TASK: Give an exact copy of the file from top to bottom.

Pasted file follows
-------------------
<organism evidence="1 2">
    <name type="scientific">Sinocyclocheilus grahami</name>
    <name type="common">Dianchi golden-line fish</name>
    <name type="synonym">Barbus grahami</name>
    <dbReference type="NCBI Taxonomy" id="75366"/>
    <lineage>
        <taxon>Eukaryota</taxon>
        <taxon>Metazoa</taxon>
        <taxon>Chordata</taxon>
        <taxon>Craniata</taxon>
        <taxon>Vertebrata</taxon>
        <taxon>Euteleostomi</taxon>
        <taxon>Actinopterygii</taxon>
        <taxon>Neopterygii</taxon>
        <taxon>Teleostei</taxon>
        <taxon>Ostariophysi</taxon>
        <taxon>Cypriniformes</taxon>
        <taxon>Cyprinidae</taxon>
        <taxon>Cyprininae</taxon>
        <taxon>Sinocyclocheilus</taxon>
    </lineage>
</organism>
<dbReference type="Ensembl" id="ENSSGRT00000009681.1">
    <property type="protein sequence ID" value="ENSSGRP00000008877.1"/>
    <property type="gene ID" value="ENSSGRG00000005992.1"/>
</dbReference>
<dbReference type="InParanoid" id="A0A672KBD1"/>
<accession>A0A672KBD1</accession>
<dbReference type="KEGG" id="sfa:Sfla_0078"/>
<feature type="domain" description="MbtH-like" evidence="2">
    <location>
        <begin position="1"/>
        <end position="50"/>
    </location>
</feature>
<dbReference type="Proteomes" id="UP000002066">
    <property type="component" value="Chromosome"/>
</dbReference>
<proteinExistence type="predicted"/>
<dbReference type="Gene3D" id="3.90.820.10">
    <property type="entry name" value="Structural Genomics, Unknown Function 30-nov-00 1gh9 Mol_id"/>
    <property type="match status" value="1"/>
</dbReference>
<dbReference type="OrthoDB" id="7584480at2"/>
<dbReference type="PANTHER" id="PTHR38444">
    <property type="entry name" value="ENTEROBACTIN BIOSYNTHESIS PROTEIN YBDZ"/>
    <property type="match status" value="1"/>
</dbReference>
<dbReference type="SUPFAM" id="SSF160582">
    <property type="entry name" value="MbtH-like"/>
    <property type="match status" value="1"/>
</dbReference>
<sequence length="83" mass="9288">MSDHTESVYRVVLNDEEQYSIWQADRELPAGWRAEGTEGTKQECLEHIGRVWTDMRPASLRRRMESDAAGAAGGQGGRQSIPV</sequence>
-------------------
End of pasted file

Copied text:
<organism evidence="1 2">
    <name type="scientific">Sinocyclocheilus grahami</name>
    <name type="common">Dianchi golden-line fish</name>
    <name type="synonym">Barbus grahami</name>
    <dbReference type="NCBI Taxonomy" id="75366"/>
    <lineage>
        <taxon>Eukaryota</taxon>
        <taxon>Metazoa</taxon>
        <taxon>Chordata</taxon>
        <taxon>Craniata</taxon>
        <taxon>Vertebrata</taxon>
        <taxon>Euteleostomi</taxon>
        <taxon>Actinopterygii</taxon>
        <taxon>Neopterygii</taxon>
        <taxon>Teleostei</taxon>
        <taxon>Ostariophysi</taxon>
        <taxon>Cypriniformes</taxon>
        <taxon>Cyprinidae</taxon>
        <taxon>Cyprininae</taxon>
        <taxon>Sinocyclocheilus</taxon>
    </lineage>
</organism>
<dbReference type="Ensembl" id="ENSSGRT00000009681.1">
    <property type="protein sequence ID" value="ENSSGRP00000008877.1"/>
    <property type="gene ID" value="ENSSGRG00000005992.1"/>
</dbReference>
<dbReference type="InParanoid" id="A0A672KBD1"/>
<accession>A0A672KBD1</accession>
<dbReference type="KEGG" id="sfa:Sfla_0078"/>
<feature type="domain" description="MbtH-like" evidence="2">
    <location>
        <begin position="1"/>
        <end position="50"/>
    </location>
</feature>
<dbReference type="Proteomes" id="UP000002066">
    <property type="component" value="Chromosome"/>
</dbReference>
<proteinExistence type="predicted"/>
<dbReference type="Gene3D" id="3.90.820.10">
    <property type="entry name" value="Structural Genomics, Unknown Function 30-nov-00 1gh9 Mol_id"/>
    <property type="match status" value="1"/>
</dbReference>
<dbReference type="OrthoDB" id="7584480at2"/>
<dbReference type="PANTHER" id="PTHR38444">
    <property type="entry name" value="ENTEROBACTIN BIOSYNTHESIS PROTEIN YBDZ"/>
    <property type="match status" value="1"/>
</dbReference>
<dbReference type="SUPFAM" id="SSF160582">
    <property type="entry name" value="MbtH-like"/>
    <property type="match status" value="1"/>
</dbReference>
<sequence length="83" mass="9288">MSDHTESVYRVVLNDEEQYSIWQADRELPAGWRAEGTEGTKQECLEHIGRVWTDMRPASLRRRMESDAAGAAGGQGGRQSIPV</sequence>